All The Best In 2013;Gary Knapp
We visit Bartonsville, Vermont tonight. The covered bridge named after the town which Hurricane Irene washed away, has been replaced with a new version! Located on Vermont Rail System’s Green Mountain trackage, which sees at best, one freight each way during daytime every twenty four hours, it is rare to see a night train pass by the covered bridge. This has changed, much to my delight, with the operation of the ethanol unit trains bound for Providence, R.I., an example of which we saw last week departing Rutland loaded behind VTR 308. The returning empties run across the Green Mountain in the middle of the night lately! Upon seeing posts in the fan sites about the empties returning north from Providence to the NECR yesterday, I inquired of friends if the train might again run at night out of Bellows Falls. I soon learned that Yes! That was the plan! This news changed everything. In short order I was heading south towards a snowstorm heading north, with the ethanol train somewhere between myself and the snowstorm! Every night out trackside is an adventure, and my expectations were running high for tonight! LOL! So......it starts snowing about forty five minutes from the covered bridge, and I break one of the railfan rules................”always make sure the train you want to shoot leaves its terminal before you do”.......in order to check out the angles at the new bridge first. I had been told the angles were better, all the more reason to see for myself before being cornered by a snowstorm over two hours from the compound for nothing. Scott, you were correct! Thank you! I walk the scene a couple of times and like the obvious spot to shoot from..............inside. Not a bad place to be in a heavy snowstorm shooting passing trains, inside a covered bridge! It’s after midnight, so vehicle traffic will not be a concern on a weeknight. Now...........about that ethanol train. I had been hearing the NECR setting the train out down in Bellows Falls, but had not heard the VRS job yet, so I drive toward Bellows Falls, hoping to “flush ‘em out”. This technique works too well tonight! I am nearly into Bellows Falls when an NECR engineer asks VRS engineer Billy Feindel his location, and Billy replies he is in Riverside, the conductor is walking the train! They are close by! Sliding the civic around in the road, I have covered the nine miles or so back to the bridge when the car scanner picks up the same NECR engineer wishing Billy a good night, to which he replies, “thanks, it should be an interesting trip over the mountain tonight!” Which brings a smile to my face! He dose’nt know yet, but Billy is going to drive through one of my night photo setups tonight as well! Setting up the lights in heavy snow goes well, even though I can hear the train blowing for crossings to the east! Always unnerving at night, but, it’s a ten mph railroad here so I have time. Plus I am actually lighting up a small narrow space looking out from the covered bridge, and I pay attention lest I overdue the lighting. Finally I position the camera and take test shots, tweaking a couple flashes, then wait.........admiring the view. I like shooting at night in a snowstorm, and it has been quite a while. After a few more minutes headlight glow is sighted to the south, and SD 90MAC 125 closes in. I fire off a couple awareness flashes for Billy and conductor then enjoy the drama. Billy finishes blowing for the crossing as he slowly enters it, the pilot of 125 crossing to my spot and in an instant the image is captured! The lighting is good, nothing is overexposed looking at the lcd monitor! And yes, I like the angle, hope you do also. The interstate is in bad shape all the way back until I reach Montpelier, but it is not really a problem after shooting this scene. I have all night! Shot in Bartonsville, Vermont on March 19, 2013 at 01:09 with the 5D and Zeiss ZF 28/2 lens. Special thanks to Scott Whitney! Please enjoy the photo!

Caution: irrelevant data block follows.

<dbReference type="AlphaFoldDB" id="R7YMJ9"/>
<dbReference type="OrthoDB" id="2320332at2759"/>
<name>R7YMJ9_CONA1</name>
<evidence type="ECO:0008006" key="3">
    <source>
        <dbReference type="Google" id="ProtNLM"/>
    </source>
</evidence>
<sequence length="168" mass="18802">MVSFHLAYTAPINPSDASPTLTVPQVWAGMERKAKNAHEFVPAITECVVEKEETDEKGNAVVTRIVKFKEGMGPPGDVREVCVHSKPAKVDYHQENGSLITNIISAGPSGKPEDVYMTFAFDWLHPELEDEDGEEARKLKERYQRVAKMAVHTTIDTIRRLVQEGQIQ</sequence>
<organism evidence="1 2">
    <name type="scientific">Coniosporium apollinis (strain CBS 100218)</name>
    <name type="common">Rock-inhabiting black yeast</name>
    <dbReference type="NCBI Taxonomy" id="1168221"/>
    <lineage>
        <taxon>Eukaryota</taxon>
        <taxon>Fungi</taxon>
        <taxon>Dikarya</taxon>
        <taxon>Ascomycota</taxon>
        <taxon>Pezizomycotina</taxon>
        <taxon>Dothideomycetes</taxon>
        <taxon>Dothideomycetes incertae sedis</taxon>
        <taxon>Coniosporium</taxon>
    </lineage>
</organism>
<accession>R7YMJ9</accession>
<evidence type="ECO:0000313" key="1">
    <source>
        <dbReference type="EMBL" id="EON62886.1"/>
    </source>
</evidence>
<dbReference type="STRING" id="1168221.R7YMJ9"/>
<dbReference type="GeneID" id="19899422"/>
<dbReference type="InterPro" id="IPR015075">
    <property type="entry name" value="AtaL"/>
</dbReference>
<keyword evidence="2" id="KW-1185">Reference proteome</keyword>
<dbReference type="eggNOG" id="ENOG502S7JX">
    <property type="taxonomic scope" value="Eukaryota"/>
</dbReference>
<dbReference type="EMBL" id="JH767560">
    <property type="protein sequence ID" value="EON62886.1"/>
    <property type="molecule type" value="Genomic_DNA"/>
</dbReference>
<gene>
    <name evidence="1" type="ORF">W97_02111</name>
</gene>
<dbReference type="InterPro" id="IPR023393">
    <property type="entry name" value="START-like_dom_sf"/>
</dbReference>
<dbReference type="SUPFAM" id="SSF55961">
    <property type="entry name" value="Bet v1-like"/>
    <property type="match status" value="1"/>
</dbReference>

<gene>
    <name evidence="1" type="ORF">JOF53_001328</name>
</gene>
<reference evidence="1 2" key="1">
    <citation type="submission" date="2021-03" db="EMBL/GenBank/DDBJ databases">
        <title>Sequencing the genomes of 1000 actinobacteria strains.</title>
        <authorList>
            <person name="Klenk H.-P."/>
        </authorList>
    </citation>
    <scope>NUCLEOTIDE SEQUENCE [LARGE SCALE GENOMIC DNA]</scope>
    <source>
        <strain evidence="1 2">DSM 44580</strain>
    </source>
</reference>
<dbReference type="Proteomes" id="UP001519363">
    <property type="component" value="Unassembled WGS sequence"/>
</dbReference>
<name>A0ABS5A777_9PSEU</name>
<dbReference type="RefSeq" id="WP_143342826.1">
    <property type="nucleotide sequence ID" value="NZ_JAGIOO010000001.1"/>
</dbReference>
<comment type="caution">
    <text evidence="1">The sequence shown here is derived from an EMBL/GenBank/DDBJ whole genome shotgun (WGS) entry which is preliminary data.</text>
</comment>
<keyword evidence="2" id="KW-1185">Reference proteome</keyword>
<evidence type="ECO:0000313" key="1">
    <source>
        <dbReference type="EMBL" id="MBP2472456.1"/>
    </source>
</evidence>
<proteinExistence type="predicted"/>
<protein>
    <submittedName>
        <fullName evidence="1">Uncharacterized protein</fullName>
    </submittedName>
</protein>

Skene Valley Railroad shops.
Rutland Milk Train #8.
All The Best In 2013;Gary Knapp
Here's the final finished model(s) that started with the pictures Jack Mulherin shared of his restored Woodlawn Divco. Aside from the distinctive truck design, the thing I remember most when I was a kid, was that the Woodlawn driver kept his change in a "clicker" and the Kutz Bakery delivery man, aside from driving a Divco as well, kept his in a big leather pouch. For a time, back then, I wanted to be a delivery man!
By today's model standards the Walthers (Magnuson) model is quite crude but, paint, custom decals (thanks Chuck Davis) and a few other tweeks make it presentable.Cheers,